France's unemployment rate has fallen below 10 percent for the first time since 2012. As Sonia Legg reports, it's offered a boost to President Francois Hollande, who has staked his political future on creating more jobs.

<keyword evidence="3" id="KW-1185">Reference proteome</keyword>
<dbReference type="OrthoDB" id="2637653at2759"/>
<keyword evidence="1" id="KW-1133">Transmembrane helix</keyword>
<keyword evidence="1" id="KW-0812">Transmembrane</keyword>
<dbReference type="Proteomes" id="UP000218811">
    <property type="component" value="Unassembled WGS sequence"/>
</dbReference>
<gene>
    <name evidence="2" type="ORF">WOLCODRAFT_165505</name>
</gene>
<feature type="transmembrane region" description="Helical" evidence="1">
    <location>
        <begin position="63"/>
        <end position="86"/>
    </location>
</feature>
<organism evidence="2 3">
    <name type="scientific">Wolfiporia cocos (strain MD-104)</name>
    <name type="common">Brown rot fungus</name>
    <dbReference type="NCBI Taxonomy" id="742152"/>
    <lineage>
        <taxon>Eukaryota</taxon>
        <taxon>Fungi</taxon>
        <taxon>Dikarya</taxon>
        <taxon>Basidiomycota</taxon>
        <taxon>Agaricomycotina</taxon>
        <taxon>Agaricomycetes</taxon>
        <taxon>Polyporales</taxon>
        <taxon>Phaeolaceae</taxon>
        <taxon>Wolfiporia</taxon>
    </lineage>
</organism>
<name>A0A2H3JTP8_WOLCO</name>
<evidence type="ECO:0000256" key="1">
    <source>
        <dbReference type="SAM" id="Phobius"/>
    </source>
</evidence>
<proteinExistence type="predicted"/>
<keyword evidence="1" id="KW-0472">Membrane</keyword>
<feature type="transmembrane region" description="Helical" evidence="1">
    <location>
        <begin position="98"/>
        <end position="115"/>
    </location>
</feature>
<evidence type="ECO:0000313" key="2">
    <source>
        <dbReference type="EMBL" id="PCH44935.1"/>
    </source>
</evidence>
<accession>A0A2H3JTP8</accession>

An audience with the Pope after the killing of a French priest was a reminder that France has put security issues top of the agenda in recent months. The economy - in some people's eyes - taking a back seat. It will be a relief then for President Hollande that unemployment figures have fallen. For the March to June period they were below 10 percent for the first time sine 2012. (SOUNDBITE) (English) CHIEF ECONOMIC ADVISER, CEBR, VICKY PRYCE, SAYING: "That's quite good news, particularly given the problems France has gone through, We're now talking about the three months to June so it will be interesting to see what happens next because of course we have had rather bad data for the second quarter - France has been affected by strikes, bad weather and security problems." Hollande has staked his political future on creating more jobs. He said he wouldn't stand for re-election next year without a sustained fall in unemployment. And he needs all the help he can get - his popularity rating is dismal, with right-wing parties gaining ground. (SOUNDBITE) (English) CHIEF ECONOMIC ADVISER, CEBR, VICKY PRYCE, SAYING: "There is of course an issue about whether Marine Le Pen might do well in terms of France's position in the EU and of course also the negotiations with the UK." Unemployment rates have been gradually falling across much of the euro zone in recent months. But in France it's a slower process because of the number of young people entering the labour force. Hollande will welcome the fact that the fall in youth unemployment was even sharper. But it's still a big problem - nearly one in four young people are out of work.